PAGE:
SOMALIA – Nomad Nation,1960
Laaska News January 14,2011.
Time.Monday, Jul. 11, 1960
Of the new nations born last week, none faced bleaker prospects than the Somali Republic. Combining the former Italian and British colonies on Africa’s horn, the country is largely a desert plateau, studded with anthills as tall as a man, and roamed by a Moslem nomadic people whose per capita income from their herds is just $10 a year. In a way, Somalia’s only asset for nationhood is a small group of capable, moderate leaders. They bear no grudge against the West, because they bear no scars of a struggle for independence.
Standard bearer of freedom in the old Italian colony (pop. 1,500,000) is Abdullahi Issa, 38. His counterpart in the old British colony (pop. 640,000) is a British-educated rich man’s son, Mohammed Ibrahim Egal, 32. When Issa brought up independence last year, Italy told him he could have it whenever he liked. Egal promptly asked for permission to join his colony to the new nation. Britain readily agreed.
The two men quickly worked out a merger agreement, and last week the two legislatures simply combined. As the Somali Republic’s Provisional President, Issa and Egal agreed on Aden Abdullah Osman, 51. Once a medical student, long a civil servant, Aden Abdullah is the closest thing Somalia has to a father of the country.
Aden Abdullah’s main job will simply be to keep the country afloat, a task that the World Bank estimates will take $6,000,000 a year in outside aid. Yet to the new officialdom, optimism came easy last week in the sidewalk espresso shops of sun-scorched Mogadishu, the capital and only major city, where the hot monsoon sometimes blows hard enough to whip off the tablecloths.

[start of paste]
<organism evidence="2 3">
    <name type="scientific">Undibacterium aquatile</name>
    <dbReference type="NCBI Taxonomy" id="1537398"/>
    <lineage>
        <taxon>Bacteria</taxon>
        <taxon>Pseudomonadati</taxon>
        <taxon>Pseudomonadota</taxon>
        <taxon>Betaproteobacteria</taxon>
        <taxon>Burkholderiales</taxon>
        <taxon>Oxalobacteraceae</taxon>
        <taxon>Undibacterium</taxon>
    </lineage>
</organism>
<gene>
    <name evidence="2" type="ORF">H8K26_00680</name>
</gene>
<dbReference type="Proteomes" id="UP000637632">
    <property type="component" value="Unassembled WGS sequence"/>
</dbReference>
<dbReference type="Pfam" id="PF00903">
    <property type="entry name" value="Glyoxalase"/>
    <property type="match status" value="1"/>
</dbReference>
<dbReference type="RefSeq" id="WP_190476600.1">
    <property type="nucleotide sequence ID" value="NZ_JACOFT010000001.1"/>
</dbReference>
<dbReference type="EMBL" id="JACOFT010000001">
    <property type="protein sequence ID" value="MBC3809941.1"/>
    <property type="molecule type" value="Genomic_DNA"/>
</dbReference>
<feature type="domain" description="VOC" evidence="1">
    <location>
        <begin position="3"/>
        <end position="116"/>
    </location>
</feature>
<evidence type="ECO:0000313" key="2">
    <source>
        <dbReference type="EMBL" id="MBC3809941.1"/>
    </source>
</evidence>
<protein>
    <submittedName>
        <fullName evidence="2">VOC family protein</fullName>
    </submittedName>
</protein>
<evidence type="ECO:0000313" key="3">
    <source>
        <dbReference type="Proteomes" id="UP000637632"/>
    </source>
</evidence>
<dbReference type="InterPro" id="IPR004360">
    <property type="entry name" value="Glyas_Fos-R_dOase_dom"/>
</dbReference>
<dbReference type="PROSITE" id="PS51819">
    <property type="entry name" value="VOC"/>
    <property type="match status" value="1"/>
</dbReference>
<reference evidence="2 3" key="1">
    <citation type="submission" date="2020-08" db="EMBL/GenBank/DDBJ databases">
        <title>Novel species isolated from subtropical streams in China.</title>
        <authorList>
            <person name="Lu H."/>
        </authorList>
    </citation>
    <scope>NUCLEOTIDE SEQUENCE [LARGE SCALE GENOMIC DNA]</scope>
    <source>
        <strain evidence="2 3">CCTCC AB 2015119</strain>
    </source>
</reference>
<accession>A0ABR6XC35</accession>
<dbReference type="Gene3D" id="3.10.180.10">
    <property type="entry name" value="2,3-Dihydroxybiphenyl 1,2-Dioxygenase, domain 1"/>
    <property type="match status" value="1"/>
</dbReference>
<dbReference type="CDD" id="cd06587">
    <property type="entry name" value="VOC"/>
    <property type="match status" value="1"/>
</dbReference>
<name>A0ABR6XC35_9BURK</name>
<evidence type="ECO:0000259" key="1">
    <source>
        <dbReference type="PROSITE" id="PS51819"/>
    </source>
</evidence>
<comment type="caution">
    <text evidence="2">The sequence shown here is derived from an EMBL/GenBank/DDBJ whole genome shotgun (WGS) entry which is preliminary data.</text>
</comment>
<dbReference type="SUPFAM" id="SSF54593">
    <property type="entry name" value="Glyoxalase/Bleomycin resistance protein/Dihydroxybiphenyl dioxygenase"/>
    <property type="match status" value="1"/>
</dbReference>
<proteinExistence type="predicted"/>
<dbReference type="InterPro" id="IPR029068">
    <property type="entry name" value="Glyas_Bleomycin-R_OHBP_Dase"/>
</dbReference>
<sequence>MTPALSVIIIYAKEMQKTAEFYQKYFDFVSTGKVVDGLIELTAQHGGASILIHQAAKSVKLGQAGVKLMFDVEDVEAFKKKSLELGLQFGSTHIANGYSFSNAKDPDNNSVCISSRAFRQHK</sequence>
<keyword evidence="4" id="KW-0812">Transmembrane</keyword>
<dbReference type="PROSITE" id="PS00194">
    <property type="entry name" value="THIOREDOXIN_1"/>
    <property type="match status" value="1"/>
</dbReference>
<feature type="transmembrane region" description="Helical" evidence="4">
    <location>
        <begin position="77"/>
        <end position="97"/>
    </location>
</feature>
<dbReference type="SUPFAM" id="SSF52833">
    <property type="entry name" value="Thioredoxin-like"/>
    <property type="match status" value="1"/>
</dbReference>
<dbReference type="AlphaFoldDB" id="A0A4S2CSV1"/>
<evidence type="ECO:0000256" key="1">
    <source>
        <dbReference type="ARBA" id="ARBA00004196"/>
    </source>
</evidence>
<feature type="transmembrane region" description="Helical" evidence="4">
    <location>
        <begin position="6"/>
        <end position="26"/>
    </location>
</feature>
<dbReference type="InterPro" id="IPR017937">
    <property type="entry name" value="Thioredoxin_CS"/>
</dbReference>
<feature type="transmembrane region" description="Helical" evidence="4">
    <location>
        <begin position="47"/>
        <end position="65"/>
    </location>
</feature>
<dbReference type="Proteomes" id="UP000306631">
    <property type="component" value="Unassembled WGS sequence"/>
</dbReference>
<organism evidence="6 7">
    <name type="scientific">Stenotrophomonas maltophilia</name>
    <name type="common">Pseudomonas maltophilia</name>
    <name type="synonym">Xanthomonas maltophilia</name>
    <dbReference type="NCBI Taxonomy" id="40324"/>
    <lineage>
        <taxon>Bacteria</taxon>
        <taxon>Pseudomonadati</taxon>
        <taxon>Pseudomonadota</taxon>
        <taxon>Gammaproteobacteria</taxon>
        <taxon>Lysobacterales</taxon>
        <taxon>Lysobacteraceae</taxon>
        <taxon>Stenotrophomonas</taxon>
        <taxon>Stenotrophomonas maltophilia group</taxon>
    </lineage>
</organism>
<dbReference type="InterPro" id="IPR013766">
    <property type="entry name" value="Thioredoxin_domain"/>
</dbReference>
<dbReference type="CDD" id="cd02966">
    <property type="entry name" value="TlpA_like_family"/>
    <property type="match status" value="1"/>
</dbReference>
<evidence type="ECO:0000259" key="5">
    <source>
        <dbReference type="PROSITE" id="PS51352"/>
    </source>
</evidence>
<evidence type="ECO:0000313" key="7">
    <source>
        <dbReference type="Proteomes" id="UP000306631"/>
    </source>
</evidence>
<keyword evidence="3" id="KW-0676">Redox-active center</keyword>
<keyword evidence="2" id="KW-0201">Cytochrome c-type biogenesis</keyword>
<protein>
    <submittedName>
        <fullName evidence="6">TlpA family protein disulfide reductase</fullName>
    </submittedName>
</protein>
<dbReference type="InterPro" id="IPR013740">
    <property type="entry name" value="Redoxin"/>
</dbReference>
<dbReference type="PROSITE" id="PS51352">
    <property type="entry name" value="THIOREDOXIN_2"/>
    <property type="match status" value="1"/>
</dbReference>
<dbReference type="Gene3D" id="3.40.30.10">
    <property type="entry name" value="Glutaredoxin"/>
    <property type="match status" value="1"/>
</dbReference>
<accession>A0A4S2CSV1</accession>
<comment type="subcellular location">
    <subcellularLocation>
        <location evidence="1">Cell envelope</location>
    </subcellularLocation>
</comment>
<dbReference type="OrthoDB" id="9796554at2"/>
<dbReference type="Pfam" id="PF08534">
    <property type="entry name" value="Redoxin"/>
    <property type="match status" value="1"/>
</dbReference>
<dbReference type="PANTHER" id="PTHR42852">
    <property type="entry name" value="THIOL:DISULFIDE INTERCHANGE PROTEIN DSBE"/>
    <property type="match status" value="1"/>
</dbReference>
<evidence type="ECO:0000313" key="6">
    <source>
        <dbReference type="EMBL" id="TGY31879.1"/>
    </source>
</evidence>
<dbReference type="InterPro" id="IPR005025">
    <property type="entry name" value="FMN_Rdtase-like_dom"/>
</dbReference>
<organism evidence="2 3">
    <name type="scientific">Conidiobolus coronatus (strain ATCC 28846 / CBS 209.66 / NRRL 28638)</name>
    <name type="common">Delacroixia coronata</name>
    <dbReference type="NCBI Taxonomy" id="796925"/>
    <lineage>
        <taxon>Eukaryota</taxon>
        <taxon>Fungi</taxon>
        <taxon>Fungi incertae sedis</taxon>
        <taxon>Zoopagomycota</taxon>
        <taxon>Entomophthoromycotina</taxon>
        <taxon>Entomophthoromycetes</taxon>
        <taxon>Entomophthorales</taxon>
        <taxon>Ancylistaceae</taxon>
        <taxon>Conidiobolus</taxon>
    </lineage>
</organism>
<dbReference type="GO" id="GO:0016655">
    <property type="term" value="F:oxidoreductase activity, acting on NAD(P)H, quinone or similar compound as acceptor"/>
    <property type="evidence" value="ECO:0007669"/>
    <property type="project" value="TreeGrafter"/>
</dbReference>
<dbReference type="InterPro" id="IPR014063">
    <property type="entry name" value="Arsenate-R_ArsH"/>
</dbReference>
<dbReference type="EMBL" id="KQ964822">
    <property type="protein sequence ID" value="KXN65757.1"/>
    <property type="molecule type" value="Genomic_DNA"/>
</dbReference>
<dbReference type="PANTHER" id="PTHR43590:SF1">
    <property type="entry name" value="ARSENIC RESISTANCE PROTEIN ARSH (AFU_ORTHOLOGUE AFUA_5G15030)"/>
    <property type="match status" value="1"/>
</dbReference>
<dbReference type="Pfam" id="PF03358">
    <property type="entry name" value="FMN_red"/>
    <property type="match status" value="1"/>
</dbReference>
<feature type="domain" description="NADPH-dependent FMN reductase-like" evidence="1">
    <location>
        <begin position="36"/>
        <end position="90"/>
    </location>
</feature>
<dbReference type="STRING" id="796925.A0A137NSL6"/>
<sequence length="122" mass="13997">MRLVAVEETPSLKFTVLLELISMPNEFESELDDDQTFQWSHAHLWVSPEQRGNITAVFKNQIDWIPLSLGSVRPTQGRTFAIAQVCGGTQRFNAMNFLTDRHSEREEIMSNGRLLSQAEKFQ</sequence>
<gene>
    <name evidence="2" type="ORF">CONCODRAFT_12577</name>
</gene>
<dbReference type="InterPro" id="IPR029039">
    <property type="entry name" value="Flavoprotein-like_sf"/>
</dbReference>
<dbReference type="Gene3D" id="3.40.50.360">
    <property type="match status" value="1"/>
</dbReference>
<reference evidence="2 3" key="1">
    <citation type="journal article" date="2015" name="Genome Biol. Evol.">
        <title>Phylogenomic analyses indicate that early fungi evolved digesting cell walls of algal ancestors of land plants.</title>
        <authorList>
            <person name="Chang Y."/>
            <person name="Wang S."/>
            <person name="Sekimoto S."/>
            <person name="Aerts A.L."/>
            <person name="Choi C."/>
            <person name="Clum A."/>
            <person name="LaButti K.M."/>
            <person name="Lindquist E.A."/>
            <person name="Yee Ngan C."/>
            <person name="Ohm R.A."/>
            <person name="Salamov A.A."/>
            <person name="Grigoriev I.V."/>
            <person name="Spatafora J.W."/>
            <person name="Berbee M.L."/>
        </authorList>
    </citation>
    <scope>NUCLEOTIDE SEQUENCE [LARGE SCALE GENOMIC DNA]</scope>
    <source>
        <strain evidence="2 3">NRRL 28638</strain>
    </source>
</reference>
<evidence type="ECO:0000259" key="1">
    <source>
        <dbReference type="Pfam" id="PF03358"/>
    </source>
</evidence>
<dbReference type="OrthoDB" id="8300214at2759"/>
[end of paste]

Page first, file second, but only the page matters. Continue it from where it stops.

Construction was being rushed on two jerry-built but air-conditioned hotels. And like tribalists all over Africa, Somalis were talking ambitiously of redrawing the borders imposed by the white men to reunite their fellow tribesmen.
Over the years, as their own land eroded, Somalis have settled thickly in the fertile regions of northern Kenya and eastern Ethiopia. Besides these areas, Greater Somalia would also include French Somaliland and its deep-water port of Djibouti. But however desirable from the Somali point of view, the plan was not likely to make for cordial relations with Somalia’s neighbors.
Madagascar, the world’s fourth-largest island, whose 5,000,000 inhabitants are largely descended from a far-voyaging group of Malayo-Polynesians who settled there perhaps 20 centuries ago, became the independent Malagasy Republic last week to the theme of banners reading “Long Live France, Country of Great Men!” Bulky, autocratic Philibert Tsiranana, the country’s most popular figure, holds the offices of both President and Premier, and to avoid bothersome annoyance from Parliament, persuaded the legislators to give him the power to rule by decree. Though completely independent, the new republic will remain in the French Community. In return, France has promised to continue economic aid that in 1960 will total $24 million, a fourth of the Malagasy budget.